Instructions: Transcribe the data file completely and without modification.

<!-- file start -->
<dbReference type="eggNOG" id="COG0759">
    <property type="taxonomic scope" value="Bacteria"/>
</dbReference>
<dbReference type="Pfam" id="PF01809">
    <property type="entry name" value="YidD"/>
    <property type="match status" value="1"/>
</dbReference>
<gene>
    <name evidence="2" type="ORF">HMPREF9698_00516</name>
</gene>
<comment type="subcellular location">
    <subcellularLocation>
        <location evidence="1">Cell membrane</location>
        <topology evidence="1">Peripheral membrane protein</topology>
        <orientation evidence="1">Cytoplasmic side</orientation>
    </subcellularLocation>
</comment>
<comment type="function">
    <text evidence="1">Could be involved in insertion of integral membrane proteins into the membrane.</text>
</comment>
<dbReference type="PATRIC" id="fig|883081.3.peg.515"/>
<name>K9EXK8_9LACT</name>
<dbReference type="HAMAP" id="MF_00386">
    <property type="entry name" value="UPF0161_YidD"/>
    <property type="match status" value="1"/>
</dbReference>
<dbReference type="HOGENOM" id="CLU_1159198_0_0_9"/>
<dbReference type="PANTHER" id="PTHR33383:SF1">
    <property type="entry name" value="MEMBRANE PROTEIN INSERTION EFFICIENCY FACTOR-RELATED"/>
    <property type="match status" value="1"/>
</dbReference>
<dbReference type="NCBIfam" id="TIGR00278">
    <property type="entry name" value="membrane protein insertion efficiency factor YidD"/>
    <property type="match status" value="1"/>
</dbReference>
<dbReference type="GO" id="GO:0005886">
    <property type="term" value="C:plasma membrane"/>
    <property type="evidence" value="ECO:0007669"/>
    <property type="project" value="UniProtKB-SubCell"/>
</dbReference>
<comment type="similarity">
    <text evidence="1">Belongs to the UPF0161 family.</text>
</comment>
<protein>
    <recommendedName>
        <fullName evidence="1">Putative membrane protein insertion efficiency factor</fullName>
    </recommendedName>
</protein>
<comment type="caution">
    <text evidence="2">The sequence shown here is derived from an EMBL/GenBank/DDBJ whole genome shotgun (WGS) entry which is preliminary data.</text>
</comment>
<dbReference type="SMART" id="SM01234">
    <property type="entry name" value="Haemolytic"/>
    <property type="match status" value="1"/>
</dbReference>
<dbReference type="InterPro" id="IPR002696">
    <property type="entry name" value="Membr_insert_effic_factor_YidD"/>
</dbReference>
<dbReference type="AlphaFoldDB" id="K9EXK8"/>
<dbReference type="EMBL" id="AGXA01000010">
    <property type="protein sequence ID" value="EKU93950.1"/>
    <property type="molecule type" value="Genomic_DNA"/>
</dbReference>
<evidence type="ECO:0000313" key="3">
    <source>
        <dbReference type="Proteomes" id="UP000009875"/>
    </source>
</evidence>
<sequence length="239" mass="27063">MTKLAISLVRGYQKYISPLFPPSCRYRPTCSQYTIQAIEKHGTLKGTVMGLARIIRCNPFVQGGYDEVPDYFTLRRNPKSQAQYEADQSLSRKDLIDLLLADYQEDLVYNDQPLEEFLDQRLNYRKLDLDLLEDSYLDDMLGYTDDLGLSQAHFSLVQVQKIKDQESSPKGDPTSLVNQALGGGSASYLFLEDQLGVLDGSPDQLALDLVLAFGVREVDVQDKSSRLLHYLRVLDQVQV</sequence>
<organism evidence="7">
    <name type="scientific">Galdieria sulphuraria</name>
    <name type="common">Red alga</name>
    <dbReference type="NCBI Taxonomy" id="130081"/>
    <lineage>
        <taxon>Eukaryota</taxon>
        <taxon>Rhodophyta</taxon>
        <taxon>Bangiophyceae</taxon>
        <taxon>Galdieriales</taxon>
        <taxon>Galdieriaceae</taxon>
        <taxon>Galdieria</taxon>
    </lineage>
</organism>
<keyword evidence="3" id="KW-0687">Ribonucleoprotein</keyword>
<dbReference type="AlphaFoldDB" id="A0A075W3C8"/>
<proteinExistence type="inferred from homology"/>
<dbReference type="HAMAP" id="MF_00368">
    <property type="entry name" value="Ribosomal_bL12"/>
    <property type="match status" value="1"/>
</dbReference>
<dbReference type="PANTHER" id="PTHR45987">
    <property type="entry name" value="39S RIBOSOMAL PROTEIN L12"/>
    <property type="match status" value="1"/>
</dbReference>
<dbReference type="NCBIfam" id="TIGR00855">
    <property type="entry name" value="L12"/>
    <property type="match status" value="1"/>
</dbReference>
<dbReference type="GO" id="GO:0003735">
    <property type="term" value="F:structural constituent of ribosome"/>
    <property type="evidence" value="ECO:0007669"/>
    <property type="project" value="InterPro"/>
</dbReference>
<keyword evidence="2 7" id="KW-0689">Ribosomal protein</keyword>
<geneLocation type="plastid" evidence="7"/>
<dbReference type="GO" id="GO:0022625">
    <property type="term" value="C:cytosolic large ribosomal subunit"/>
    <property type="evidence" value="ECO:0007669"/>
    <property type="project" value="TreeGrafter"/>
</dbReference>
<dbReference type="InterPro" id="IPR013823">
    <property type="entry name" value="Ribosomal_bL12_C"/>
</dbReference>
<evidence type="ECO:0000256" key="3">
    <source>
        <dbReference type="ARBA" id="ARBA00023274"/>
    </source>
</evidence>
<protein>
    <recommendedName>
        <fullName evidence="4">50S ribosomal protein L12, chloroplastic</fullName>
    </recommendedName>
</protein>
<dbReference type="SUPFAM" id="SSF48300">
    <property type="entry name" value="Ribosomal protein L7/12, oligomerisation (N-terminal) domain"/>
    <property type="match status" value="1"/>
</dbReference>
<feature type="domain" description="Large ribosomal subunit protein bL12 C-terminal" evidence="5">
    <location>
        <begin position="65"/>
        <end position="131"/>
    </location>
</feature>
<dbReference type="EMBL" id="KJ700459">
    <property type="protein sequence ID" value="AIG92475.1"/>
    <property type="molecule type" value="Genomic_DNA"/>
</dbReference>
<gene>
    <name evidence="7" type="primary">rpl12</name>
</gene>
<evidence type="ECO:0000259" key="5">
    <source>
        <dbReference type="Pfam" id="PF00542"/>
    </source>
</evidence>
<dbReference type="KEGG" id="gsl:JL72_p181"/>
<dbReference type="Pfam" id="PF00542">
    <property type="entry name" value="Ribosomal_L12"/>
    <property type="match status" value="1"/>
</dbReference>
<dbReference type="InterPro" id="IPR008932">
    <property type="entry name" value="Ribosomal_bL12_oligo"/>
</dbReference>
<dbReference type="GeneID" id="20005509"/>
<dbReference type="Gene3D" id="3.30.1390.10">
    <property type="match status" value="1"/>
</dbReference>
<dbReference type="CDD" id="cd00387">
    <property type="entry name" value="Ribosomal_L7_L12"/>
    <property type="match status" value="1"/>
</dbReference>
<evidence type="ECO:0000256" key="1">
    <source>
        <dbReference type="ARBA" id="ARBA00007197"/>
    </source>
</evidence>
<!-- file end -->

<dbReference type="eggNOG" id="COG0759">
    <property type="taxonomic scope" value="Bacteria"/>
</dbReference>
<dbReference type="Pfam" id="PF01809">
    <property type="entry name" value="YidD"/>
    <property type="match status" value="1"/>
</dbReference>
<gene>
    <name evidence="2" type="ORF">HMPREF9698_00516</name>
</gene>
<comment type="subcellular location">
    <subcellularLocation>
        <location evidence="1">Cell membrane</location>
        <topology evidence="1">Peripheral membrane protein</topology>
        <orientation evidence="1">Cytoplasmic side</orientation>
    </subcellularLocation>
</comment>
<comment type="function">
    <text evidence="1">Could be involved in insertion of integral membrane proteins into the membrane.</text>
</comment>
<dbReference type="PATRIC" id="fig|883081.3.peg.515"/>
<name>K9EXK8_9LACT</name>
<dbReference type="HAMAP" id="MF_00386">
    <property type="entry name" value="UPF0161_YidD"/>
    <property type="match status" value="1"/>
</dbReference>
<dbReference type="HOGENOM" id="CLU_1159198_0_0_9"/>
<dbReference type="PANTHER" id="PTHR33383:SF1">
    <property type="entry name" value="MEMBRANE PROTEIN INSERTION EFFICIENCY FACTOR-RELATED"/>
    <property type="match status" value="1"/>
</dbReference>
<dbReference type="NCBIfam" id="TIGR00278">
    <property type="entry name" value="membrane protein insertion efficiency factor YidD"/>
    <property type="match status" value="1"/>
</dbReference>
<dbReference type="GO" id="GO:0005886">
    <property type="term" value="C:plasma membrane"/>
    <property type="evidence" value="ECO:0007669"/>
    <property type="project" value="UniProtKB-SubCell"/>
</dbReference>
<comment type="similarity">
    <text evidence="1">Belongs to the UPF0161 family.</text>
</comment>
<protein>
    <recommendedName>
        <fullName evidence="1">Putative membrane protein insertion efficiency factor</fullName>
    </recommendedName>
</protein>
<comment type="caution">
    <text evidence="2">The sequence shown here is derived from an EMBL/GenBank/DDBJ whole genome shotgun (WGS) entry which is preliminary data.</text>
</comment>
<dbReference type="SMART" id="SM01234">
    <property type="entry name" value="Haemolytic"/>
    <property type="match status" value="1"/>
</dbReference>
<dbReference type="InterPro" id="IPR002696">
    <property type="entry name" value="Membr_insert_effic_factor_YidD"/>
</dbReference>
<dbReference type="AlphaFoldDB" id="K9EXK8"/>
<dbReference type="EMBL" id="AGXA01000010">
    <property type="protein sequence ID" value="EKU93950.1"/>
    <property type="molecule type" value="Genomic_DNA"/>
</dbReference>
<evidence type="ECO:0000313" key="3">
    <source>
        <dbReference type="Proteomes" id="UP000009875"/>
    </source>
</evidence>
<sequence length="239" mass="27063">MTKLAISLVRGYQKYISPLFPPSCRYRPTCSQYTIQAIEKHGTLKGTVMGLARIIRCNPFVQGGYDEVPDYFTLRRNPKSQAQYEADQSLSRKDLIDLLLADYQEDLVYNDQPLEEFLDQRLNYRKLDLDLLEDSYLDDMLGYTDDLGLSQAHFSLVQVQKIKDQESSPKGDPTSLVNQALGGGSASYLFLEDQLGVLDGSPDQLALDLVLAFGVREVDVQDKSSRLLHYLRVLDQVQV</sequence>
<organism evidence="7">
    <name type="scientific">Galdieria sulphuraria</name>
    <name type="common">Red alga</name>
    <dbReference type="NCBI Taxonomy" id="130081"/>
    <lineage>
        <taxon>Eukaryota</taxon>
        <taxon>Rhodophyta</taxon>
        <taxon>Bangiophyceae</taxon>
        <taxon>Galdieriales</taxon>
        <taxon>Galdieriaceae</taxon>
        <taxon>Galdieria</taxon>
    </lineage>
</organism>
<keyword evidence="3" id="KW-0687">Ribonucleoprotein</keyword>
<dbReference type="AlphaFoldDB" id="A0A075W3C8"/>
<proteinExistence type="inferred from homology"/>
<dbReference type="HAMAP" id="MF_00368">
    <property type="entry name" value="Ribosomal_bL12"/>
    <property type="match status" value="1"/>
</dbReference>
<dbReference type="PANTHER" id="PTHR45987">
    <property type="entry name" value="39S RIBOSOMAL PROTEIN L12"/>
    <property type="match status" value="1"/>
</dbReference>
<dbReference type="NCBIfam" id="TIGR00855">
    <property type="entry name" value="L12"/>
    <property type="match status" value="1"/>
</dbReference>
<dbReference type="GO" id="GO:0003735">
    <property type="term" value="F:structural constituent of ribosome"/>
    <property type="evidence" value="ECO:0007669"/>
    <property type="project" value="InterPro"/>
</dbReference>
<keyword evidence="2 7" id="KW-0689">Ribosomal protein</keyword>
<geneLocation type="plastid" evidence="7"/>
<dbReference type="GO" id="GO:0022625">
    <property type="term" value="C:cytosolic large ribosomal subunit"/>
    <property type="evidence" value="ECO:0007669"/>
    <property type="project" value="TreeGrafter"/>
</dbReference>
<dbReference type="InterPro" id="IPR013823">
    <property type="entry name" value="Ribosomal_bL12_C"/>
</dbReference>
<evidence type="ECO:0000256" key="3">
    <source>
        <dbReference type="ARBA" id="ARBA00023274"/>
    </source>
</evidence>
<protein>
    <recommendedName>
        <fullName evidence="4">50S ribosomal protein L12, chloroplastic</fullName>
    </recommendedName>
</protein>
<dbReference type="SUPFAM" id="SSF48300">
    <property type="entry name" value="Ribosomal protein L7/12, oligomerisation (N-terminal) domain"/>
    <property type="match status" value="1"/>
</dbReference>
<feature type="domain" description="Large ribosomal subunit protein bL12 C-terminal" evidence="5">
    <location>
        <begin position="65"/>
        <end position="131"/>
    </location>
</feature>
<dbReference type="EMBL" id="KJ700459">
    <property type="protein sequence ID" value="AIG92475.1"/>
    <property type="molecule type" value="Genomic_DNA"/>
</dbReference>
<gene>
    <name evidence="7" type="primary">rpl12</name>
</gene>
<evidence type="ECO:0000259" key="5">
    <source>
        <dbReference type="Pfam" id="PF00542"/>
    </source>
</evidence>
<dbReference type="KEGG" id="gsl:JL72_p181"/>
<dbReference type="Pfam" id="PF00542">
    <property type="entry name" value="Ribosomal_L12"/>
    <property type="match status" value="1"/>
</dbReference>
<dbReference type="InterPro" id="IPR008932">
    <property type="entry name" value="Ribosomal_bL12_oligo"/>
</dbReference>
<dbReference type="GeneID" id="20005509"/>
<dbReference type="Gene3D" id="3.30.1390.10">
    <property type="match status" value="1"/>
</dbReference>
<dbReference type="CDD" id="cd00387">
    <property type="entry name" value="Ribosomal_L7_L12"/>
    <property type="match status" value="1"/>
</dbReference>
<evidence type="ECO:0000256" key="1">
    <source>
        <dbReference type="ARBA" id="ARBA00007197"/>
    </source>
</evidence>